Dr. Wen is also working together with the Xu group in Biomaterials Sciences to develop novel antibacterial dental materials and materials for oral and facial tissues repair. Currently, he is serving as a co-investigator on Dr. Xu’s R01 grant “Novel antibacterial fluoride-releasing dental materials” sponsored by NIH/NIDCR. In collaboration with Dr. Liu at AgriCenter at LSU and others, Dr. Wen also works on small molecules and nature compounds in novel strategy against S. mutans and dental caries.
Streptococcus mutans, Lactobacillus spp., biofilms, ecology of oral biofilms, bacterial cell-cell communication, bacterial genetics, virulence regulations, and human dental caries
Advanced Bacteriology, Microbial Biofilms, Oral Microbiology and Immunology, Dental Hygiene Oral Microbiology and Immunology, Research Methodologies, and Dental Grand Rounds
Bitoun, J. P., Liao, S., B. A. McKey, X. Yao, Y. Fan, J. Abranches, W. L. Beatty, and Z. T. Wen. 2013. Psr is involved in regulation of glucan production and double deficiency of BrpA and Psr is lethal in Streptococcus mutans. Microbiol. 159(3): 492-505.
Fan, Y. Z.T. Wen, S. Liao, J.L. Hagan, T. Lallier, Z. Sun, and X. Xu. 2012. Novel amelogenin-releasing hydrogel for remineralization of enamel artificial caries. J. Bioactive Compatible Polymers. 27(6):585-603.
Bitoun, J. P., S. Liao, X. Yao, G. G. Xie, and Z. T. Wen. 2012. The redox-sensing regulator Rex modulates central carbon metabolism, stress tolerance response and biofilm formation by Streptococcus mutans. PLoS ONE. 7(9) e44766 (10.1371/journal.pone.0044766).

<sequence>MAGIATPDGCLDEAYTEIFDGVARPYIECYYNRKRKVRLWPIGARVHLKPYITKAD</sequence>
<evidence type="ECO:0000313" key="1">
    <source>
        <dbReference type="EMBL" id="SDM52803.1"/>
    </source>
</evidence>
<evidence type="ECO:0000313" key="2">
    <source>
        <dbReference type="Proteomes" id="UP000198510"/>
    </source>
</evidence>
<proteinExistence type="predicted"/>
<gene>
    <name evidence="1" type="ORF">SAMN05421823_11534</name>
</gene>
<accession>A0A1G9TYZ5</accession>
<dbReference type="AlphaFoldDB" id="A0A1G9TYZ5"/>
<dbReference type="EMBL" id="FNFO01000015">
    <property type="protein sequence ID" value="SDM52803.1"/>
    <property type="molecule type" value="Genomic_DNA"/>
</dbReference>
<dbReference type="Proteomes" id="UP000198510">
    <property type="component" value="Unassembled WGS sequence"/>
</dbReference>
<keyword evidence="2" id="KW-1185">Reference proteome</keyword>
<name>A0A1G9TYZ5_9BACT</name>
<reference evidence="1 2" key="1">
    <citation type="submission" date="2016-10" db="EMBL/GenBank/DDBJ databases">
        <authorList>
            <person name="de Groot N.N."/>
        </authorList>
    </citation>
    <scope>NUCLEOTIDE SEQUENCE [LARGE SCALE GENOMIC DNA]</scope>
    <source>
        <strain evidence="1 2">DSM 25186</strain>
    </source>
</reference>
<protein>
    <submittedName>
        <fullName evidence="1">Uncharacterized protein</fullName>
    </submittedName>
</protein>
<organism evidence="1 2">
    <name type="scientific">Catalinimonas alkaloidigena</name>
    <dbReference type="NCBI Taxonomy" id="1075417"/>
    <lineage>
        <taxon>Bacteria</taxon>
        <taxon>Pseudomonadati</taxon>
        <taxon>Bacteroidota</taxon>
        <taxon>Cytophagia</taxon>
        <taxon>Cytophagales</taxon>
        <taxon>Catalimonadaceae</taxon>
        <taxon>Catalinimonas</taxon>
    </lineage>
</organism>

Bitoun, J. P., S. Liao, X. Yao, S.-J. Ahn, R. Isoda, L. J. Brady, R. A. Burne, J. Abranches, and Z. T. Wen. 2012. BrpA is involved in regulation of cell envelope stress responses in Streptococcus mutans. Appl. Environ. Microbiol. 78(8):2914-22.
Xu, X., Y. Wang, S. Liao, L. Chen, Z. T. Wen, and Y. Fan. 2012. Synthesis and characterization of antibacterial dental monomers and composites. J. Biomed. Mater. Res. Appl. Biomater. 100(4):1151-62.
Bitoun, J. P. A. H. Nguyen, Y. Fan, R. A. Burne, and Z. T. Wen. 2011. Transcriptional repressor Rex is involved in regulation of oxidative stress response and biofilm formation by Streptococcus mutans. FEMS Microbiol. Lett. 320(2):110-117.
Wen, Z. T., A. H. Nguyen, J. P. Bitoun, J. Abranches, H. V. Baker, and R. A. Burne, 2011. Transcriptiome analysis of LuxS-deficient Streptococcus mutans grown in biofilms. Molecul. Oral Microbiol. 26(1):2-17.
Wen, Z. T., D. Yates, S. J. Ahn, and R. A. Burne. 2010. Biofilm formation and virulence expression by Streptococcus mutans are altered when grown in dual-species model. BMC Microbiol. 10:111.
Additional Information: Publications at PubMed